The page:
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Simon Calder

Simon Calder: We are no longer the rich men of Europe

Ask yourself this: how many French francs did you get to the pound? About 10, wasn't it? Well, British holidaymakers in France have rarely had it so bad as this summer. The rate for the franc was frozen against the euro when the single European currency entered circulation, and an easy calculation reveals that the exchange rate of €1.22 works out at just eight francs to the pound.

For anyone who still travels by air, the more recent slump against the dollar is even more worrying. The US will, of course, be more expensive. But because everything in aviation is priced in dollars, a 10 per cent slide in sterling pushes up airlines costs by about the same proportion. Prepare for more route cuts and higher fares.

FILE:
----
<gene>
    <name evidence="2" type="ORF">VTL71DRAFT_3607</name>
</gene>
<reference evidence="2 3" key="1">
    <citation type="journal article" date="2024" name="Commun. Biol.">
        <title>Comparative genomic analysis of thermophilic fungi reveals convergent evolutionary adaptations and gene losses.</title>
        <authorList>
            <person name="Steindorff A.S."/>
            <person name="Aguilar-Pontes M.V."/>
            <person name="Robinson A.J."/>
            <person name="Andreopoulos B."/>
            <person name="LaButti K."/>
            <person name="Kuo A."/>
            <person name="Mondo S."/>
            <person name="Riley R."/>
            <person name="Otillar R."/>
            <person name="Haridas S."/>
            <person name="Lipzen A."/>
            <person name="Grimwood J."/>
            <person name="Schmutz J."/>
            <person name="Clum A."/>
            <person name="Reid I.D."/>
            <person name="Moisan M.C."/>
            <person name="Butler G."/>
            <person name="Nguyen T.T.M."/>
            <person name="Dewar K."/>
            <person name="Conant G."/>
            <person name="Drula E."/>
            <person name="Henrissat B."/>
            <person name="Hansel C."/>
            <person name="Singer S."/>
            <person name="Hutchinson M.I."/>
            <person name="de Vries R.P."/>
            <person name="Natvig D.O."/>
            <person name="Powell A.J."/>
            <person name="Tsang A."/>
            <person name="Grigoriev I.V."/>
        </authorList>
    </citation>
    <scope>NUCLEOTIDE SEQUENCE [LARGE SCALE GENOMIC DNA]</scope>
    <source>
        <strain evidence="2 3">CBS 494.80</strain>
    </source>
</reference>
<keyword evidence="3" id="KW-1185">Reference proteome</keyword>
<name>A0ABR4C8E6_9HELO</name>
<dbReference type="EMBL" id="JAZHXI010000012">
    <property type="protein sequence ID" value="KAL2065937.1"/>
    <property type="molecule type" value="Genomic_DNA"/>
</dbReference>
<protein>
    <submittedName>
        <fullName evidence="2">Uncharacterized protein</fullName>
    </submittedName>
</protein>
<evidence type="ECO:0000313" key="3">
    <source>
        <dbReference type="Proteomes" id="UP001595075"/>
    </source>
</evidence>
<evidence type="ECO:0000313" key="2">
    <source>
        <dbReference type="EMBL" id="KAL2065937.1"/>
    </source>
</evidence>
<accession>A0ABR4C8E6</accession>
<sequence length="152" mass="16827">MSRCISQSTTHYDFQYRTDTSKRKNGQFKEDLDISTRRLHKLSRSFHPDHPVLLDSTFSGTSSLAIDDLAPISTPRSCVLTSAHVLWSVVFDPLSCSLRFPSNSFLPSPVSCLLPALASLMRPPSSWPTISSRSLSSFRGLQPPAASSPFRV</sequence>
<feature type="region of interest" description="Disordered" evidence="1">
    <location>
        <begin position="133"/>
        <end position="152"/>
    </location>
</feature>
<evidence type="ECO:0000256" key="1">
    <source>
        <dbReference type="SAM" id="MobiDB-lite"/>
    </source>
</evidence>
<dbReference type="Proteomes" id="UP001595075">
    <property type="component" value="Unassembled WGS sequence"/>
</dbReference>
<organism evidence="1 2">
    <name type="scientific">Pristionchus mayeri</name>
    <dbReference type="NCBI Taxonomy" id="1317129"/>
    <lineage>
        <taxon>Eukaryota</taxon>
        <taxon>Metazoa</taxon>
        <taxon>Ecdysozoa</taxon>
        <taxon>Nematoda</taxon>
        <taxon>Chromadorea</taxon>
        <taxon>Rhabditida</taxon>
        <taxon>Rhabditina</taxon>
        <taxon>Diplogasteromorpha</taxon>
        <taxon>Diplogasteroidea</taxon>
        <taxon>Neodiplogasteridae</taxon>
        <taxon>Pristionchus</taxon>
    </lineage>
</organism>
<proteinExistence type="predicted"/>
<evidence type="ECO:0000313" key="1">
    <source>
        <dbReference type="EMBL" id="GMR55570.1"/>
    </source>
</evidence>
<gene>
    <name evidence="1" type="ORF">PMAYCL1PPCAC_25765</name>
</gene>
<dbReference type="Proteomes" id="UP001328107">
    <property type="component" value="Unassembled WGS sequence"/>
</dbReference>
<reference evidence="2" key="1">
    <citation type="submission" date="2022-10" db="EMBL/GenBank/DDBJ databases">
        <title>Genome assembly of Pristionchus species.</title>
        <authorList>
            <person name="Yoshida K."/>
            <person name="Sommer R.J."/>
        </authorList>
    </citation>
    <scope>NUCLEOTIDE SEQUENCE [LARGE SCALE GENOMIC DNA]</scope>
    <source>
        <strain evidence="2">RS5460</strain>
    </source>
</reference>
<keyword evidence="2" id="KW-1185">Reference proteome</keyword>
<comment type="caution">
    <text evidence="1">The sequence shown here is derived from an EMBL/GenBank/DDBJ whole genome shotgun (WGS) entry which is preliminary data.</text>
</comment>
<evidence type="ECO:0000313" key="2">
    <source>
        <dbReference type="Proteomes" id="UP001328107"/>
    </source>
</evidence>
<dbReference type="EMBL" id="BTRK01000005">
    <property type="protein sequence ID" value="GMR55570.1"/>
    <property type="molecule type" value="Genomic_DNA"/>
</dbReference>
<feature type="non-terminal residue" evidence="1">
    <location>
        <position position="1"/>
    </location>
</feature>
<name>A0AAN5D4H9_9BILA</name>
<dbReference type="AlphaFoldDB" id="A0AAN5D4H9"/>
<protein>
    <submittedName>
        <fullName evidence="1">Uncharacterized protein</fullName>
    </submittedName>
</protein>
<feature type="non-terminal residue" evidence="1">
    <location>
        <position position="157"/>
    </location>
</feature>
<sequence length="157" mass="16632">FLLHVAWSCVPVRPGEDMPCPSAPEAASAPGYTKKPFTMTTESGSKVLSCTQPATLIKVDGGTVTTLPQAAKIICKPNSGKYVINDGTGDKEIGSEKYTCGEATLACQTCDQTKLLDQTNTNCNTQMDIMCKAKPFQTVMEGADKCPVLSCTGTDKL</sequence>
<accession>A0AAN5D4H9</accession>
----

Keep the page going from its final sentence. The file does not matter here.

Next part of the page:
The outlook for next summer could be even gloomier for the package holidaymaker. Tour operators who wisely hedged against rises in the value of the euro and the price of oil will have no such protection in 2009, pushing up holiday costs dramatically.

The silver lining for these darkening clouds is likely to be earned by the UK travel industry. This should be the best summer for years as Brits holiday at home and Europeans find us no longer an over-priced island with a lousy climate. The weather may not have changed, but we are no longer the rich men of Europe – they are.